Tanzi’s struggle sees him once again pitted up against several hoodlums as the plot develops and ends up using almost anything available to him in his bid to bring criminal to justice including faulty wiring, stage lights, a camera which leads to a witty one-liner or even a sound board to burn a guy’s face, particularly brutal even for this film although the acid attack runs it close. As you can probably surmise there is a lot of action in this film and it is quite quickly paced with the result on our ex-Inspector becoming more and more desperate when faced against overwhelming odds, which is evidenced by the time he car jacks an innocent woman in a bid to get away from some crooks.

For all the desperation of the character however quite often Merli is in pure 70s playboy mode, the model of masculinity throughout the film even when he is hilariously traversing a corridor of laser beams, bordering on the comical as the film takes on almost a 60s spy thriller vibe thanks to the look of the ‘beams’ aka red string and the use of lighting.

On the contrary, Milian’s character China is a lot more relaxed and in control however some might argue the actor is disinterested but I would disagree although the character is a lot less repugnant than Il Gobbo in ROME ARMED TO THE TEETH and a little less unhinged which no doubt lends itself to this opposing view. Sure Milian’s performance is perhaps not as good as in the earlier film, who knows if the frustration of working with Merli boiled over resulting in the genuine bitterness on screen which was absent here but his performance as ‘The Chinaman’ is more than competent here while Saxon is his usual reliable self but it is quite clear that he only has a supporting role here.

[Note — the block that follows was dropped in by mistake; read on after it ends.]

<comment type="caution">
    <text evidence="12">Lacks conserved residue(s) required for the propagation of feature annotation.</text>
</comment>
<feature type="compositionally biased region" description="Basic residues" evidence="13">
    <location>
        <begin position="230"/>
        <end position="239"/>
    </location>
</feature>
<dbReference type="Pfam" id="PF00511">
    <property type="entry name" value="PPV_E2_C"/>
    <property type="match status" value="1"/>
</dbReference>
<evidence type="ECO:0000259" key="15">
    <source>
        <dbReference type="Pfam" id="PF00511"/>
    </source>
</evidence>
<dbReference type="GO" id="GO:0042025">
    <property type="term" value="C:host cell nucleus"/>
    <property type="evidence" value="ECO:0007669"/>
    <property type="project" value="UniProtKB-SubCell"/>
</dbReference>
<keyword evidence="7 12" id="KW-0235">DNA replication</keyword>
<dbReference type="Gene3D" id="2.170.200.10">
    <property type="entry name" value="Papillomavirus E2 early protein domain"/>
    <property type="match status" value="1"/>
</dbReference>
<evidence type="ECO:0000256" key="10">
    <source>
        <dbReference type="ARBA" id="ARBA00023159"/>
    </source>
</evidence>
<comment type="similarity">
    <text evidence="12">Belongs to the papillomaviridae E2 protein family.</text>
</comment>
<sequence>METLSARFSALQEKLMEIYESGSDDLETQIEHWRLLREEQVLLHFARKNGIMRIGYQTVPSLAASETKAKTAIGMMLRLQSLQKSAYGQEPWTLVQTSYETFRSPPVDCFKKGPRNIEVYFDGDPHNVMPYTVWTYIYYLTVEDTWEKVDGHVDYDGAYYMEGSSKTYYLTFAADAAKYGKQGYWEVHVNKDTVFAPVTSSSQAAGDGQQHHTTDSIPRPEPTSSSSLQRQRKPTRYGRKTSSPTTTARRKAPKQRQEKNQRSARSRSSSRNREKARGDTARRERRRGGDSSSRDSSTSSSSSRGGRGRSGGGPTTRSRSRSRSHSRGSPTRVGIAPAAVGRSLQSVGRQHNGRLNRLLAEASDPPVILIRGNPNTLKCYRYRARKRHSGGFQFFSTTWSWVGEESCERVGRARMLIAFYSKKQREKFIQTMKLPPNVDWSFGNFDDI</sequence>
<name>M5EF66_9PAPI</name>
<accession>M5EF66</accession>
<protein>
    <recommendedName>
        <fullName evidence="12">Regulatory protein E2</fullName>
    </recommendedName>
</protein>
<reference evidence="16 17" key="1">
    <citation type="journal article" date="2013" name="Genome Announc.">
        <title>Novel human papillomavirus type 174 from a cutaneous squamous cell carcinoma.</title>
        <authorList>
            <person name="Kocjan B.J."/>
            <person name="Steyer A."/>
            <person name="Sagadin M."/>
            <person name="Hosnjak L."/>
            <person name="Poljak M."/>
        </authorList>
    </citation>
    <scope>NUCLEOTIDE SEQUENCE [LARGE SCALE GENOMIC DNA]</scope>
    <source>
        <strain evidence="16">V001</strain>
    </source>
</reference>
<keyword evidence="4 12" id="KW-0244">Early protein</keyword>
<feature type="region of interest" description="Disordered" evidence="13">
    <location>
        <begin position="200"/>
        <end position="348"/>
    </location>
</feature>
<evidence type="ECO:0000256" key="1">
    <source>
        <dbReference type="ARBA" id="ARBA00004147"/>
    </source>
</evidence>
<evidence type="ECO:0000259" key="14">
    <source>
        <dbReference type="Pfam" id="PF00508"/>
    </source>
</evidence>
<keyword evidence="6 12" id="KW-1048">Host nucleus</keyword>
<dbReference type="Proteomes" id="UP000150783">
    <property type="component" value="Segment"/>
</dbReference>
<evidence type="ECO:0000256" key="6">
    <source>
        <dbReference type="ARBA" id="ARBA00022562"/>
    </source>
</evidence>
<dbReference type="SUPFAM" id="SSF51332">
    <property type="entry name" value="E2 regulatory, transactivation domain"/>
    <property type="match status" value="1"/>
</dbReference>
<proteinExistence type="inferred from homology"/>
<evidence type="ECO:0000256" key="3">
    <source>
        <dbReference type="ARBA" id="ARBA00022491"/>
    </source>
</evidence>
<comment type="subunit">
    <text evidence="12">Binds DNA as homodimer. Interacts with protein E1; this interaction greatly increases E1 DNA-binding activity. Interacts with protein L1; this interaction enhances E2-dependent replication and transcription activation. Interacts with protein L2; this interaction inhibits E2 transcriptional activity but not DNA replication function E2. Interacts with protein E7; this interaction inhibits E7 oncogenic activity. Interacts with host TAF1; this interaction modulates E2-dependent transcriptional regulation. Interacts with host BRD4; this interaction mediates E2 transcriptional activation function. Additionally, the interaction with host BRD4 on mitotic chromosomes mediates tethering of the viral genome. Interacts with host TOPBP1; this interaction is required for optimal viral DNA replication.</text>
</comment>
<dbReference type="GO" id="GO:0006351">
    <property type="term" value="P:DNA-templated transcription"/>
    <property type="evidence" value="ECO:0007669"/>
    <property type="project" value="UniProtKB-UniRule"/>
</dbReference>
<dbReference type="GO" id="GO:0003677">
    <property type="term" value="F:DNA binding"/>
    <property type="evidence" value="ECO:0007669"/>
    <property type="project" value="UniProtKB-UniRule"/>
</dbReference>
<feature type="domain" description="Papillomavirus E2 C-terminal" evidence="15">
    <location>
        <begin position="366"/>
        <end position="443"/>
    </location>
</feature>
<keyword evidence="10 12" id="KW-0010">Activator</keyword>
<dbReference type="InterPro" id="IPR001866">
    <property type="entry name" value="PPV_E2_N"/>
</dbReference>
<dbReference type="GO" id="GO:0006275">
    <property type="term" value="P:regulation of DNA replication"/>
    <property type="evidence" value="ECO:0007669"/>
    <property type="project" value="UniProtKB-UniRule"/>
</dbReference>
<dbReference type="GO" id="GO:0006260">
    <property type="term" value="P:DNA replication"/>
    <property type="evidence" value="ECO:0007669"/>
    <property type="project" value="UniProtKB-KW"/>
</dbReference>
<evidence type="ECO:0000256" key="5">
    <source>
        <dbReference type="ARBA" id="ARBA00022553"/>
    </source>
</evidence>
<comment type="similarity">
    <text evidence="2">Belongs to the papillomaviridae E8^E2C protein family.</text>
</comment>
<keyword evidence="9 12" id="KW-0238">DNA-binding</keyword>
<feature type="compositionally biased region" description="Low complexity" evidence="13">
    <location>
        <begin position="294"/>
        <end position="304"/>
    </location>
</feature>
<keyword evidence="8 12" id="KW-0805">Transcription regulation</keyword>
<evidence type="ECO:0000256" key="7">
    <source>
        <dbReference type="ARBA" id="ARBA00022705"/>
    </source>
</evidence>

Behind the camera things are just as good and it is apparent that even in the short time from the first Tanzi film, Gastaldi & Lenzi have increased their understanding of the genre’s constructs, its requirements and most importantly its audience. While the sporadic use of POV help ramp up the tension when necessary and shows how Lenzi has utilised all the tricks of the trade learned through his years of gialli and mystery.

Witty, violent and pure fun THE CYNIC, THE RAT AND THE FIST is a film free from all societal and institutional story restrictions and this is its greatest asset as it allows Tanzi to go straight up against China and by extension Di Maggio with the usual building vinaigrettes giving way to a longer over riding narrative broken up by almost inconsequential crime peppered about to keep the momentum going.  The benefit is the scriptwriters ably manage to combine narrative context with action seamlessly allowing for an action packed, fast paced film but also this time with a compelling story arc that elevates the film to the upper echelons of the genre.

However for those of you who have read Curti’s fantastic book, Italian Crime Filmography, 1968-1980 will find an opposing opinion to my own and so depending on your own personal approach to the genre you may wish to delve a little further into investigating this film.

Where I do agree with Curti however is in the use of the females, as often with Eurocrime films they are merely there as instruments for either the story or setting up an action set piece and here it is no different and although to judge a film by modern day sensibilities is always a dangerous thing to do it is clear who this film was aimed at and what the prevailing attitude was at the time.